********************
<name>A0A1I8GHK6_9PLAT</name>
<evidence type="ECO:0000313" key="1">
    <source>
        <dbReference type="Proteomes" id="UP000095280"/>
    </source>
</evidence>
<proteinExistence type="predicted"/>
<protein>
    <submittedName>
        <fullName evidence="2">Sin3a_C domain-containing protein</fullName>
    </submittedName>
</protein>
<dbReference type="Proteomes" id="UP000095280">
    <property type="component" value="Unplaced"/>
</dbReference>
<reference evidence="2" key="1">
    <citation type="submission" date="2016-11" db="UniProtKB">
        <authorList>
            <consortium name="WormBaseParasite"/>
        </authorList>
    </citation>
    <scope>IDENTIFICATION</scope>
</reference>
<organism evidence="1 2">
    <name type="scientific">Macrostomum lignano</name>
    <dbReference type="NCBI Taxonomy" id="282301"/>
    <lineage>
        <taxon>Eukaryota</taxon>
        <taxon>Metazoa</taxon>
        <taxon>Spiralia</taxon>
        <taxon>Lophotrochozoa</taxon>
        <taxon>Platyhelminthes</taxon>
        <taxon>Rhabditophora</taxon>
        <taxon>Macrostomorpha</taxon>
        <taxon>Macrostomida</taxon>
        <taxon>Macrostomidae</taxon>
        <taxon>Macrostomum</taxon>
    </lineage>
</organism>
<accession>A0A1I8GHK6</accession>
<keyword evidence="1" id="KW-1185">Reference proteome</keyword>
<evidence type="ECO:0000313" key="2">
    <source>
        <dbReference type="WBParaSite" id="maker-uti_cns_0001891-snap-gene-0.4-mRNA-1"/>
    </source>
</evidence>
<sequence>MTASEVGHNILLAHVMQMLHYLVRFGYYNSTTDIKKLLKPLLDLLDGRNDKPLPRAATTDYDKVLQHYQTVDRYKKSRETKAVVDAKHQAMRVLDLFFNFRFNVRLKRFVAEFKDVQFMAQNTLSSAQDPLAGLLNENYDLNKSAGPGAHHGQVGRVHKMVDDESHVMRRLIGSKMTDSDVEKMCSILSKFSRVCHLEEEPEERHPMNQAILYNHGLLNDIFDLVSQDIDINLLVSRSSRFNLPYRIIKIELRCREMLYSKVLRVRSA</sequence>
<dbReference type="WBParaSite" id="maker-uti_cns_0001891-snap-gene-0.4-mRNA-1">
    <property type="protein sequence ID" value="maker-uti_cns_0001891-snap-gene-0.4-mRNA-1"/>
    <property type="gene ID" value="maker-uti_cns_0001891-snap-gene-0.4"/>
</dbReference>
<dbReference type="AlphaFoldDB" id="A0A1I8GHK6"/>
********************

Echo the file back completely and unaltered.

<name>A0A1I8GHK6_9PLAT</name>
<evidence type="ECO:0000313" key="1">
    <source>
        <dbReference type="Proteomes" id="UP000095280"/>
    </source>
</evidence>
<proteinExistence type="predicted"/>
<protein>
    <submittedName>
        <fullName evidence="2">Sin3a_C domain-containing protein</fullName>
    </submittedName>
</protein>
<dbReference type="Proteomes" id="UP000095280">
    <property type="component" value="Unplaced"/>
</dbReference>
<reference evidence="2" key="1">
    <citation type="submission" date="2016-11" db="UniProtKB">
        <authorList>
            <consortium name="WormBaseParasite"/>
        </authorList>
    </citation>
    <scope>IDENTIFICATION</scope>
</reference>
<organism evidence="1 2">
    <name type="scientific">Macrostomum lignano</name>
    <dbReference type="NCBI Taxonomy" id="282301"/>
    <lineage>
        <taxon>Eukaryota</taxon>
        <taxon>Metazoa</taxon>
        <taxon>Spiralia</taxon>
        <taxon>Lophotrochozoa</taxon>
        <taxon>Platyhelminthes</taxon>
        <taxon>Rhabditophora</taxon>
        <taxon>Macrostomorpha</taxon>
        <taxon>Macrostomida</taxon>
        <taxon>Macrostomidae</taxon>
        <taxon>Macrostomum</taxon>
    </lineage>
</organism>
<accession>A0A1I8GHK6</accession>
<keyword evidence="1" id="KW-1185">Reference proteome</keyword>
<evidence type="ECO:0000313" key="2">
    <source>
        <dbReference type="WBParaSite" id="maker-uti_cns_0001891-snap-gene-0.4-mRNA-1"/>
    </source>
</evidence>
<sequence>MTASEVGHNILLAHVMQMLHYLVRFGYYNSTTDIKKLLKPLLDLLDGRNDKPLPRAATTDYDKVLQHYQTVDRYKKSRETKAVVDAKHQAMRVLDLFFNFRFNVRLKRFVAEFKDVQFMAQNTLSSAQDPLAGLLNENYDLNKSAGPGAHHGQVGRVHKMVDDESHVMRRLIGSKMTDSDVEKMCSILSKFSRVCHLEEEPEERHPMNQAILYNHGLLNDIFDLVSQDIDINLLVSRSSRFNLPYRIIKIELRCREMLYSKVLRVRSA</sequence>
<dbReference type="WBParaSite" id="maker-uti_cns_0001891-snap-gene-0.4-mRNA-1">
    <property type="protein sequence ID" value="maker-uti_cns_0001891-snap-gene-0.4-mRNA-1"/>
    <property type="gene ID" value="maker-uti_cns_0001891-snap-gene-0.4"/>
</dbReference>
<dbReference type="AlphaFoldDB" id="A0A1I8GHK6"/>